waste,n.1. Permanent harm to real property committed by a tenant (for life or for years) to the prejudice of the heir, the reversioner, or the remainderman. • In the law of mortgages, any of the following acts by the mortgagor may constitute waste: (1) physical damage, whether intentional or negligent, (2) failure to maintain and repair, except for repair of casualty damage or damage caused by third-party acts, (3) failure to pay property taxes or governmental assessments secured by a lien having priority over the mortgage, so that the payments become delinquent, (4) the material failure to comply with mortgage covenants concerning physical care, maintenance, construction, demolition, or casualty insurance, or (5) keeping the rents to which the mortgagee has the right of possession. — Also termed devastation; vastum. [Cases: Waste  1. C.J.S. Waste §§ 1–4, 6–9.]

“The old action of waste was a mixed action, being founded in part on the statute of Gloucester (A.D. 1278), which provided that ‘he which shall be attainted of waste shall lose the thing wasted, and moreover shall recompense thrice as much as the waste shall be taxed at.’ The action was to recover the land in which waste had been done and the treble damages. The statute of Gloucester was imported into this country, but many variant statutes now regulate the subject.” Edwin E. Bryant, The Law of Pleading Under the Codes of Civil Procedure 13 (2d ed. 1899).

active waste.See commissive waste. affirmative waste.See commissive waste.

ameliorating waste (<<schwa>>-meel-y<<schwa>>-ray-ting). A lessee’s unauthorized change to the physical character of a lessor’s property — technically constituting waste, but in fact resulting in improvement of the property. • Generally, equity will not enjoin such waste. — Also termed ameliorative waste.

commissive waste (k<<schwa>>-mis-iv). Waste caused by the affirmative acts of the tenant. — Also termed active waste; affirmative waste; voluntary waste. [Cases: Landlord and Tenant 55(2). C.J.S. Landlord and Tenant § 261.]

double waste.Hist. The destruction occurring when a tenant having a duty to repair allows a

house to deteriorate, and then unlawfully cuts down timber to repair it.

economic waste.See ECONOMIC WASTE.

equitable waste.Waste that abuses a privilege of nonimpeachability at common law, for which equity will restrain the commission of willful, destructive, malicious, or extravagant waste; esp., waste caused by a life tenant who, although ordinarily not responsible for permissive waste, flagrantly damages or destroys the property. [Cases: Waste  4. C.J.S. Waste § 6.]

“A life tenant with the benefit of an express exemption from liability for voluntary waste will nevertheless be restrained in equity from committing acts of flagrant destruction to the premises; hence the (seemingly paradoxical) term, ‘equitable waste’. A life tenant who has engaged in, or who threatens to engage in, reprehensible acts of voluntary waste will not be permitted unconscientiously to shield behind his legal right to commit waste to the detriment of those next entitled to enjoyment of the property, for this would be to abuse the legal right.” Peter Butt, Land Law 114–15 (2d ed. 1988).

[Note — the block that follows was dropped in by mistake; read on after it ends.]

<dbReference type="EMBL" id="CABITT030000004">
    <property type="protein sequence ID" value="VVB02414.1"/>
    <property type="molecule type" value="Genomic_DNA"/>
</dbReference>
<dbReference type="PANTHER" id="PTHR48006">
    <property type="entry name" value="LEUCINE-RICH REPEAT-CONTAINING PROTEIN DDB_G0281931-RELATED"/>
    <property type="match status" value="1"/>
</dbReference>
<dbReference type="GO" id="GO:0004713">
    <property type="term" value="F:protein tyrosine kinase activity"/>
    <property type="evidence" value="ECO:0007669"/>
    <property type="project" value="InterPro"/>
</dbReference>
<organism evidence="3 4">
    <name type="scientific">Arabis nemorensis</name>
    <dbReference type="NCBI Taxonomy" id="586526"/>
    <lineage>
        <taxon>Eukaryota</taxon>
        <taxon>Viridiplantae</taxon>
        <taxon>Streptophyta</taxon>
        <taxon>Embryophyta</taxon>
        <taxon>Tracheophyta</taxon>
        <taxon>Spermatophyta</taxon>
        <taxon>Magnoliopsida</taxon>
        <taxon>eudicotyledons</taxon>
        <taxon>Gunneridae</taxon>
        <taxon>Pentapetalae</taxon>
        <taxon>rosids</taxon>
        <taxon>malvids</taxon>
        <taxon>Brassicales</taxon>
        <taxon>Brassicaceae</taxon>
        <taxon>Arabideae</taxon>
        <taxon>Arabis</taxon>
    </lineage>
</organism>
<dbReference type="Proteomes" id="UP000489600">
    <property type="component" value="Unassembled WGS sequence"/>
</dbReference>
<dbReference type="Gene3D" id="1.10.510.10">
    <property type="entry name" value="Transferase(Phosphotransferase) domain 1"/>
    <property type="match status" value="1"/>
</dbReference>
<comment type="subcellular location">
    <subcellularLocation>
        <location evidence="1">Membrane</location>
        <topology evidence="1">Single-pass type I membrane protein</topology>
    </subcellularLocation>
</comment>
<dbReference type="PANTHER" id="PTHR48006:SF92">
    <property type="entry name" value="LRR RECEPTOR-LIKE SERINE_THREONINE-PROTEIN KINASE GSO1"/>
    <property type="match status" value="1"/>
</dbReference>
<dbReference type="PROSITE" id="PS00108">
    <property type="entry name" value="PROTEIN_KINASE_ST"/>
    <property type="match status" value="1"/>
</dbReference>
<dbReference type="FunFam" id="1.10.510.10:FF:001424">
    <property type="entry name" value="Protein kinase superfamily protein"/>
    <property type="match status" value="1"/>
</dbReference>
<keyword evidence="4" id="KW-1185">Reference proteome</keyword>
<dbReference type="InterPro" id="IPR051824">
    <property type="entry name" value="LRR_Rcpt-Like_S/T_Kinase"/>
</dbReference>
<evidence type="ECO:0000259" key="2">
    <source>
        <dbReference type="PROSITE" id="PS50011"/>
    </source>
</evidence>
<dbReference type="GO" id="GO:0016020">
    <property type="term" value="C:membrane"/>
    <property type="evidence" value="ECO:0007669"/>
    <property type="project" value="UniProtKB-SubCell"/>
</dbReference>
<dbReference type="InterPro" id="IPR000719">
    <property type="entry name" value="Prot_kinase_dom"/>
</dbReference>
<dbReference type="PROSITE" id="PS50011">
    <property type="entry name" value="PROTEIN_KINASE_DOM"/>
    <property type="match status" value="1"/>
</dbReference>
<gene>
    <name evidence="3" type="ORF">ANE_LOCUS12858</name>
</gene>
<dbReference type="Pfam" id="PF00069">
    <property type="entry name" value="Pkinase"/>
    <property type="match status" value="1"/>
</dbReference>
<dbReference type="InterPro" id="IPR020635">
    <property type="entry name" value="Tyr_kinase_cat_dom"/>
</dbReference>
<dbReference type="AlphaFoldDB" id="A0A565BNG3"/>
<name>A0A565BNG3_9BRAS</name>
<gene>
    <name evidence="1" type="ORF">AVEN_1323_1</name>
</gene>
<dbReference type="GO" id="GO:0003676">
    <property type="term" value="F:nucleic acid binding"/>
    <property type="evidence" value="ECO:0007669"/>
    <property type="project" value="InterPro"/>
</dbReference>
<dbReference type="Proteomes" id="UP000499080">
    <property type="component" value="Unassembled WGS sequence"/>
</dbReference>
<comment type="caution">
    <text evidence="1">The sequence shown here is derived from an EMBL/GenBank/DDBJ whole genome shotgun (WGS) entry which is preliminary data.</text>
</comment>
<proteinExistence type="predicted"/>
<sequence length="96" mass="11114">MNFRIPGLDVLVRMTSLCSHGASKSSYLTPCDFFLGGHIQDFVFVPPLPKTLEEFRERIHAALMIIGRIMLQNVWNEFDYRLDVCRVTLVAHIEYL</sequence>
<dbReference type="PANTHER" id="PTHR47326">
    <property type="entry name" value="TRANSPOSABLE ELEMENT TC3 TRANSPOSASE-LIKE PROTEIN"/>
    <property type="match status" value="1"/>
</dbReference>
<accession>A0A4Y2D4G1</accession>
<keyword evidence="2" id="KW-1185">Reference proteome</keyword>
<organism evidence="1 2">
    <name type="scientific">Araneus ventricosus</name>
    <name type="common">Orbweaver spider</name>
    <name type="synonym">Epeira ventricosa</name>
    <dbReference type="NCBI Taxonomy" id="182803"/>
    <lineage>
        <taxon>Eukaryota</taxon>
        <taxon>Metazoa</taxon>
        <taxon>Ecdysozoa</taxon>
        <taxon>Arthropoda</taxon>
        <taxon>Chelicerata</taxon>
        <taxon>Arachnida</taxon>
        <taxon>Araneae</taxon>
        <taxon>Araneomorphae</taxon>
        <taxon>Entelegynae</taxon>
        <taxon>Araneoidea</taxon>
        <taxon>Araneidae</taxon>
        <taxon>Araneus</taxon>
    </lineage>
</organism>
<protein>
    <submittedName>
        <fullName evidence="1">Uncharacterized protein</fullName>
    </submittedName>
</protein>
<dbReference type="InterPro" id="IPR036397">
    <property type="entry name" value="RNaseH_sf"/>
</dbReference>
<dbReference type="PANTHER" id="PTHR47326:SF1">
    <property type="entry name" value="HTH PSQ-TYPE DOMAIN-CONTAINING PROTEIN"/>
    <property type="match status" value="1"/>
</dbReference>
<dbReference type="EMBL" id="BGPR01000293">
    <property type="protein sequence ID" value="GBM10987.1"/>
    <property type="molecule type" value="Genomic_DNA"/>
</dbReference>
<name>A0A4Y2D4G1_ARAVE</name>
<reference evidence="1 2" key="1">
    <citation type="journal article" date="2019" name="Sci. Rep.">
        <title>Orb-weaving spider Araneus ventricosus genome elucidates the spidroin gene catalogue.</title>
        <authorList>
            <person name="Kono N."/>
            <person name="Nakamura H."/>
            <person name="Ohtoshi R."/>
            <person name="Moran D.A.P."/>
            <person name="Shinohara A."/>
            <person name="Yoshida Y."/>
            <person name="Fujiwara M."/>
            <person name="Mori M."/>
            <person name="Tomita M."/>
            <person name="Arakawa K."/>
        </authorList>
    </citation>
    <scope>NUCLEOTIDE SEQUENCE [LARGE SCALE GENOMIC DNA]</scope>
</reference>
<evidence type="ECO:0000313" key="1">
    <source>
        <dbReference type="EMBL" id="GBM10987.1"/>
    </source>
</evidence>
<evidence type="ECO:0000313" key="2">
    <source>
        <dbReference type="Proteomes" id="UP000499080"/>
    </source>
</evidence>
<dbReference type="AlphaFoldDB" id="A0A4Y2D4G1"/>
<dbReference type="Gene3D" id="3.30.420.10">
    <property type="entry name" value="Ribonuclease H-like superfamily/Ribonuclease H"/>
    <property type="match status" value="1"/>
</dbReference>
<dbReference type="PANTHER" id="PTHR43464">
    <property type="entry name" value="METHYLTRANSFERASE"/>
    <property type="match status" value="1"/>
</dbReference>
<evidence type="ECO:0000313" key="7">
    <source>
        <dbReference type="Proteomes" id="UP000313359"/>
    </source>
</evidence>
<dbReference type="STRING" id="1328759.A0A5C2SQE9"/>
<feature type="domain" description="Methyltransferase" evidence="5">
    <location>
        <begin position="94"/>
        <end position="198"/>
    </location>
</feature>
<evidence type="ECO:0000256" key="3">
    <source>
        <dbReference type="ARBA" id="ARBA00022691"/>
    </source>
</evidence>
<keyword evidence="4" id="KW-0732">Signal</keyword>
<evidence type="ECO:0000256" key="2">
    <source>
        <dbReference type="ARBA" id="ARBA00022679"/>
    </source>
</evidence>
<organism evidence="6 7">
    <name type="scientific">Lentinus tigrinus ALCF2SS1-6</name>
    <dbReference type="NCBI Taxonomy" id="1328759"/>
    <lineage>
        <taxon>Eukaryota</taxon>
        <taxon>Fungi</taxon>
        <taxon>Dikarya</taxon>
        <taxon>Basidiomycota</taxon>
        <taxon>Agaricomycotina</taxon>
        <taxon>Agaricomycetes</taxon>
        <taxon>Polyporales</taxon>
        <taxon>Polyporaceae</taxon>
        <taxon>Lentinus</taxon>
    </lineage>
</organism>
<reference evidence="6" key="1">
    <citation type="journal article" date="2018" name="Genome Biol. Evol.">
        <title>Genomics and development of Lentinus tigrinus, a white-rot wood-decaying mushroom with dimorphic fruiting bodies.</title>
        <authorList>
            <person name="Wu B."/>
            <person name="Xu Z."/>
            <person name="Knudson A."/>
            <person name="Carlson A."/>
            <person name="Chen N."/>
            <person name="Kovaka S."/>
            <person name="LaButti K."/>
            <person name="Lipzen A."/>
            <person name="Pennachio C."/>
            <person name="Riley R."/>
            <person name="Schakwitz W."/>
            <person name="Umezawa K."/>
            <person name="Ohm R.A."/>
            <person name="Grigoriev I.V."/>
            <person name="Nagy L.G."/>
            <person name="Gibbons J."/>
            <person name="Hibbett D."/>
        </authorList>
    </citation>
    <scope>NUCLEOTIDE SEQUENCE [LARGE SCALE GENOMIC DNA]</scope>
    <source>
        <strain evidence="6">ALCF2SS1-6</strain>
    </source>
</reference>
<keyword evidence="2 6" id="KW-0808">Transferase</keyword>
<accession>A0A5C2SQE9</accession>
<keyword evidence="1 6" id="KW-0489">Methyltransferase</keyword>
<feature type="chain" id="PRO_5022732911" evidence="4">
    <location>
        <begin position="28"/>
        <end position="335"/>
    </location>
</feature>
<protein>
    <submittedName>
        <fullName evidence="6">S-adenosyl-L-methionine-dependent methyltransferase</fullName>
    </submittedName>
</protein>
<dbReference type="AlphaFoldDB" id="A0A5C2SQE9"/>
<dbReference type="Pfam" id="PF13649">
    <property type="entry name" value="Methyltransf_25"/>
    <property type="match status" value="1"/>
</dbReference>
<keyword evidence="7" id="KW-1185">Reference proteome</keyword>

permissive waste.A tenant’s failure to make normal repairs to property so as to protect it from

substantial deterioration. [Cases: Waste  3. C.J.S. Waste § 8.]

voluntary waste.Waste resulting from some positive act of destruction. See commissive waste. [Cases: Waste  1. C.J.S. Waste §§ 1–4, 6–9.]

“Voluntary waste. This involves some positive act of injury to the property, diminishing its value for the person next in succession; it is a deliberate and active change to the property. Examples are altering the character of premises by demolishing internal walls and fittings or opening and working a mine on the land (but not working a mine already opened, for the pre-existence of the mine shows an intention on the part of the grantor that the profits from the mine are to be enjoyed by the life tenant). A life tenant is liable for voluntary waste, unless the instrument conferring the interest expressly exempts liability for voluntary waste.” Peter Butt, Land Law 114 (2d ed. 1988).

2. Refuse or superfluous material, esp. that remaining after a manufacturing or chemical process <toxic waste>.

hazardous waste.Waste that — because of its quantity, concentration, or physical, chemical, or infectious cha-racteristics — may cause or significantly contribute to an increase in mortality or otherwise harm human health or the environment. 42 USCA § 6903(5). — Also termed hazardous substance. [Cases: Environmental Law  427.] toxic waste.Hazardous, poisonous substances, such as dichlorodiphenyltrichloroethane (DDT). • Most states regulate the handling and disposing of toxic waste, and several federal statutes (such as the Comprehensive Environmental Response Compensation and Liability Act of 1980 (CERCLA), 42 USCA §§ 9601–9657) regulate the use, transportation, and disposal of toxic waste. [Cases: Environmental Law  427.]
[Blacks Law 8th]